Why We Should Say "NO" to Labor's Property Tax Changes
By Paul Bennion, Managing Director, DEPPRO
The announcement that the Federal Labor Party if elected in the forthcoming Federal election will axe negative gearing and reduce capital gains benefits for new property investors from 1 January 2020, has been rightly been condemned by the property industry.
These regressive changes will have a detrimental impact on the property market and those who are employed in it.
From 1 January 2020, an elected Labor Government would implement the following policy changes:
- Only new properties will be able to be negative geared;
- All investments made before 1 January 2020 will not be affected by the changes to negative gearing and will be fully grandfathered;
- Losses from investments will continue to be able to be offset against investment gains in the same financial year, regardless of asset class;
- Within year losses can still be carried forward and offset against future capital gains on the investment.
Capital gains tax discount:
- CGT will be halved for assets purchased after 1 January 2020, reducing CGT for assets purchased after 1 January 2020 from 50 per cent to 25 per cent;
- All investments made before 1 January 2020 will not be affected by the changes to CGT and will be fully grandfathered;
- The existing CGT discount that applies to superannuation funds will not be affected; and
- The 50 per cent active asset reduction concession that applies to small businesses will not be affected.
These changes will disrupt and distort the property market during a time when it needs stability.
Firstly, it will lead to a rush by investors to purchase properties before 1 January 2020 so they can quality for both the negative gearing and CGT benefits.
This will be followed by a huge lull in property investor activity especially in the established market as negative gearing benefits will no longer apply to established homes.
Recent history has shown that when Governments make changes to property taxes for investors it can create uncertainty and confusion leading to a major slowdown in investor activity.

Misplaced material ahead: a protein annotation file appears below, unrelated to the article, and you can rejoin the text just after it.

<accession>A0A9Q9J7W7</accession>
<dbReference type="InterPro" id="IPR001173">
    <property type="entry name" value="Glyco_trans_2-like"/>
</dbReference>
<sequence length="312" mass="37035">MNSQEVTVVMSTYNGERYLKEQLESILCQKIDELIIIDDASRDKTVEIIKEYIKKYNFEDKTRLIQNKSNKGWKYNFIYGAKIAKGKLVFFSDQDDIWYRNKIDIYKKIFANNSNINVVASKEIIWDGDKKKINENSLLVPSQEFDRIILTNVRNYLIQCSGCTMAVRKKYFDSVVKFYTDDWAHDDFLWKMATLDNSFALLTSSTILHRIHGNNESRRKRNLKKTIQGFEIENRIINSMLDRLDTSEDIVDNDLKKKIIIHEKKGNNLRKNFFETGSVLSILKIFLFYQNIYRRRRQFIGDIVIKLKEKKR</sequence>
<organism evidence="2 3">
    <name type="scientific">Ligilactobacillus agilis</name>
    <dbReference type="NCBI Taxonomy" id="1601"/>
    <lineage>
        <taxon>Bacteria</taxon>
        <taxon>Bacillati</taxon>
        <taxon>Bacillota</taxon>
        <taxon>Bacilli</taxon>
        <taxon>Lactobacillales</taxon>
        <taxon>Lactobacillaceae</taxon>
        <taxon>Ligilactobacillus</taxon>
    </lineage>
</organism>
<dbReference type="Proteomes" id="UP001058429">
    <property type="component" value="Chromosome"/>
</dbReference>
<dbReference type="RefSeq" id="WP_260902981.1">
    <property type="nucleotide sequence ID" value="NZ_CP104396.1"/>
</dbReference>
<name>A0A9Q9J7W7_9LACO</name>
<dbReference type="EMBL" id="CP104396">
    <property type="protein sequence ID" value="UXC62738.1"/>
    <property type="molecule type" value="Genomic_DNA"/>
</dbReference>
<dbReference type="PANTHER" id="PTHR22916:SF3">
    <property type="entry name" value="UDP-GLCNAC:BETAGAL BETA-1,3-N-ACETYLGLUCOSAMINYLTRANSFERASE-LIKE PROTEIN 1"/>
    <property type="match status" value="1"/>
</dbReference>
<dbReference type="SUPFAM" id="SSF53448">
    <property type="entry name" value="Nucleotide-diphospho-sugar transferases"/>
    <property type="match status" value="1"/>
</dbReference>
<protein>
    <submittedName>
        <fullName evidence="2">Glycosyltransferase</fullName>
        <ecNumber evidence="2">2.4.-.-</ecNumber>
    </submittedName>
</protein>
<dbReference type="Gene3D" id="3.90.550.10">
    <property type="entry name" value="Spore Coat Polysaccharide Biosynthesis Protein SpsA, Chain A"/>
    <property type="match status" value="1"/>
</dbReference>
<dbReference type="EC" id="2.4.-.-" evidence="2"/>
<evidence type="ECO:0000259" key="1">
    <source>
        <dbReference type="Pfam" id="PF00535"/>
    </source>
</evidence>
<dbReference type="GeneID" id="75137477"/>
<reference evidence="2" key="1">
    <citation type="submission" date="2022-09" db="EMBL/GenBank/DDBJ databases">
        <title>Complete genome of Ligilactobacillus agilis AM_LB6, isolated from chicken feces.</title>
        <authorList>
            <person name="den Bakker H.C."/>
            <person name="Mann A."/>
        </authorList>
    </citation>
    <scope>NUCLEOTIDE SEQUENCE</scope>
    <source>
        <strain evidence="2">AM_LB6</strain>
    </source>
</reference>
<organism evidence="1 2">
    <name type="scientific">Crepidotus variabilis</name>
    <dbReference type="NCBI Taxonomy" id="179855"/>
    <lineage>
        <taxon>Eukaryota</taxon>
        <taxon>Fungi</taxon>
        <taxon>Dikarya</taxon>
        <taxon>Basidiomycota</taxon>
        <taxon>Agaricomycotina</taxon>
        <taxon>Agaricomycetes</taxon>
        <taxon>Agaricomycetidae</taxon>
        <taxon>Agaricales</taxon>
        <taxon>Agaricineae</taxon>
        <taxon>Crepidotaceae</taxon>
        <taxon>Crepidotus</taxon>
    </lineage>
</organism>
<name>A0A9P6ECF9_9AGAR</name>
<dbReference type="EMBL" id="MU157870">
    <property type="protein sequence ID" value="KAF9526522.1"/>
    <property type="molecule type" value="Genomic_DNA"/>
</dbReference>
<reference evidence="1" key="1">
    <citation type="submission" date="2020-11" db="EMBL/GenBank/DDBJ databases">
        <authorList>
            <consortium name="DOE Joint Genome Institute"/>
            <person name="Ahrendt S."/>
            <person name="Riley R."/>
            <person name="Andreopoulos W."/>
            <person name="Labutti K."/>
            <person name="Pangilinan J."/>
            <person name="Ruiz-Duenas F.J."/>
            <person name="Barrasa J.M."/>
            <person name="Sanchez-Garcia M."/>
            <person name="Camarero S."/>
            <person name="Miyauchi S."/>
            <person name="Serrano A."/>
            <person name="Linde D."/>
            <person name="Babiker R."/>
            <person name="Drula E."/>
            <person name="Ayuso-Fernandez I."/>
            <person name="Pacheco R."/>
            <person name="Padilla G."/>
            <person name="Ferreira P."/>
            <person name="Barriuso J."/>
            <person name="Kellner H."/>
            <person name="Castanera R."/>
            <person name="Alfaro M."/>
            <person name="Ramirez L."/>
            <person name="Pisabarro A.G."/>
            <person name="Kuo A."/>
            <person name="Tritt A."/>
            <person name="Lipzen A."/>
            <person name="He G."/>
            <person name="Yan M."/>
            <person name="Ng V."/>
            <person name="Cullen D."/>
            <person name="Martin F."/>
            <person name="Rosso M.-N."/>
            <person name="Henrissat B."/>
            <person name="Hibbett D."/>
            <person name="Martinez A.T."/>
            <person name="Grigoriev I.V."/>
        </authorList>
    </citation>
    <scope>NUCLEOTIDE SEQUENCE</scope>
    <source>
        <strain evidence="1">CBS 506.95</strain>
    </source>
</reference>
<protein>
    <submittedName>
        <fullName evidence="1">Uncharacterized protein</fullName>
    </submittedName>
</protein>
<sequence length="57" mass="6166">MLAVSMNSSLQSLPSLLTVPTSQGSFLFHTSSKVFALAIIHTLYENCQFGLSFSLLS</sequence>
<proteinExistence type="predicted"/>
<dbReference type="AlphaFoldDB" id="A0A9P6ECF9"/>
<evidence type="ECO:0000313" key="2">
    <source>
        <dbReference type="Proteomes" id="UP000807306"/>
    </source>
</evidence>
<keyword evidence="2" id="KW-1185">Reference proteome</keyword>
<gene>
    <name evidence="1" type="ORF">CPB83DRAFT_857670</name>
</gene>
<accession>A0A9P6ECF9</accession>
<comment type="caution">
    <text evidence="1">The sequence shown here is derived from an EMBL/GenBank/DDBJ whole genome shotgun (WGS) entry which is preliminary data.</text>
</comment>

This last occurred following changes in the 2017 Federal Budget to depreciation benefits for property investors. If a property investor acquired a second-hand residential property after May 10, 2017 and these properties contained "previously used" depreciating assets like ovens, dishwashers blinds etc, they would no longer be able to claim depreciation on those assets.
These changes caused enormous confusion amongst property investors and resulted in a large drop in property investor activity throughout Australia.
These changes to negative gearing and capital gains outlined by the Labor will have a similar effect on property investors and result in even further decline people buying investment properties.
The end result will be rents will rise and property prices will fall. For example, research undertaken by SQM Research recently revealed that Labor's negative gearing policy, rents could rise by up to 15 per cent while property prices could collapse by a further 12 per cent by 2022.
SQM Research also believes market rents could accelerate rise between 7% to 12% over the period 2020 to 2022, assuming there is an interest rate cut. Brisbane and Perth are likely to record the largest rises in rents.
Modelling by the Master Builders Australia has also indicated that the number of new homes would drop by up to 42,000, creating an $11.8 billion hit to the economy.
Labor's propose changes to property taxes should be strongly opposed by everyone employed in the property sector at the forthcoming Federal election as they are an attack on our industry and the livelihood of everyone employed in it.